Kukla's Korner Hockey
As I mentioned yesterday, Bill Watters on Leafs Lunch basically said Colin Campbell was in-line for the Leafs GM job... from Damien Cox of the Toronto Star,
If the Leafs miss the playoffs, of course, it's almost certain JFJ is goners. But if they continue performing to the level they have in the first portion of the season, and if they do qualify for post-season play, Ferguson will likely be handed a new deal, possibly before season's end. Campbell understands all of this, and therefore the notion that he turned down the Flyers because he's already got the Leaf job in his hip pocket just doesn't hold water. He might covet the Leaf job and by June, the job could theoretically be his. But he's not running the Flyers today because he didn't want to leave a hometown that he loves and a job which has allowed him to make a tremendous impact on the sport, both at the NHL and, as we're seeing, down throughout all levels of the sport.more
from Al Strachan of the Toronto Sun,
The Vancouver Canucks are struggling, but even three days after Nonis offered his opinions of free agency at a chamber of commerce meeting, hockey people are still debating the merit of his remarks. You should know, for starters, there was no debate about his comments at the National Hockey League's head office. The rocket would have been fired up Nonis' posterior within seconds of his remarks reaching New York. When Nonis said the free-agency system is "a joke" he said, in effect, that the collective bargaining agreement, which codifies free agency, is also a joke and, therefore, by extension, the NHL executives who negotiated it. If there's one thing commissioner Gary Bettman is consistent about, it is his insistence that you don't criticize your product.read on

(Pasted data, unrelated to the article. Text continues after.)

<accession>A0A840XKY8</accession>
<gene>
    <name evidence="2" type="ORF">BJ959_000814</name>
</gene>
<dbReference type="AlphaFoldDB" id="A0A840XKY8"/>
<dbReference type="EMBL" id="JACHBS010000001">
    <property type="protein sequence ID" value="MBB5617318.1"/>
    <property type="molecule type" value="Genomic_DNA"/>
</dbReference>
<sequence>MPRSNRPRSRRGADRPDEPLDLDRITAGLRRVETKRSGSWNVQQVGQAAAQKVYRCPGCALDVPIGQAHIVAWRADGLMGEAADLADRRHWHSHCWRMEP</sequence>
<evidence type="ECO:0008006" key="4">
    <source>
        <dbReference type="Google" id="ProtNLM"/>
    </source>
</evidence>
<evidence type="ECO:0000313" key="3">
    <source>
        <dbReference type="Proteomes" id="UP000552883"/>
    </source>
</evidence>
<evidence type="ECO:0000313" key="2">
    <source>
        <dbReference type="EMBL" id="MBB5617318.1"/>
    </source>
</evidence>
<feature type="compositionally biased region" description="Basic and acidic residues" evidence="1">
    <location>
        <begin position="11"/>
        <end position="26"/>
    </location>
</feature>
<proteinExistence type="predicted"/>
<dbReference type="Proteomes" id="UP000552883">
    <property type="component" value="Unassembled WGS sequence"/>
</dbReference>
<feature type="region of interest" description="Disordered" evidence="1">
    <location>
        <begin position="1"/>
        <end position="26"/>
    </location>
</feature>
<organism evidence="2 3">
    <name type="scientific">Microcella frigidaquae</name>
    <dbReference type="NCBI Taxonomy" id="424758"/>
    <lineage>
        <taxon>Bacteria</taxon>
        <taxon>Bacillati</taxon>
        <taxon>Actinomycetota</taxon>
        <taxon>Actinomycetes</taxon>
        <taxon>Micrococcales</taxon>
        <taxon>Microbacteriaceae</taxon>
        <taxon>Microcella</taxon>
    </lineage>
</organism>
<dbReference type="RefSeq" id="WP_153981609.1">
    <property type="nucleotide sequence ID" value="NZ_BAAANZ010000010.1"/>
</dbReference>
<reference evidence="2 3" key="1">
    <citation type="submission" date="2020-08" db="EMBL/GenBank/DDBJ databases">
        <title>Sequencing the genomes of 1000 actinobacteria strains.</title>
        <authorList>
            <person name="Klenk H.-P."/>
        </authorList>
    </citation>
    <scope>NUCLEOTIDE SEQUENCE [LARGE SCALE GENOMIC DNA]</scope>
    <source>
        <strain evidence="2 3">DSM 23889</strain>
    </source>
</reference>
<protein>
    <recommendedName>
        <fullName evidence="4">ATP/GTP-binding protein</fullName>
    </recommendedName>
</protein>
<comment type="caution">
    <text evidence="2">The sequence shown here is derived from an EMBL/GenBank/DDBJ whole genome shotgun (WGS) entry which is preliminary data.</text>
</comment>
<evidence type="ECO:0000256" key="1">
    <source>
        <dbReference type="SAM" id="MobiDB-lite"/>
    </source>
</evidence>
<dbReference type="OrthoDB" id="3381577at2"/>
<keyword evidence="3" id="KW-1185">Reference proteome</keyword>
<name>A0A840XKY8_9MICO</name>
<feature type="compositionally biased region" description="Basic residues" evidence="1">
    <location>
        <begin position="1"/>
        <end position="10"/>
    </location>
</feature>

from Eric Duhatschek of the Globe and Mail,
One person watching Malkin carefully these days is Dave King, his former coach with Metallurg Magnitogorsk in Russia last season. Of Malkin's rapid adjustment to life in the NHL, King said: "I'm not surprised at all. I knew he was ready, almost a year ago. "The one thing about Malkin is, he wasn't a guy who would get five points in one game and then go four or five games with nothing. He scored consistently almost every game. He was really consistent in terms of the effort he delivers — and when you're consistent with your effort, quite often you're more consistent with your statistics, too. They're related.more
No kidding. from the NY Times,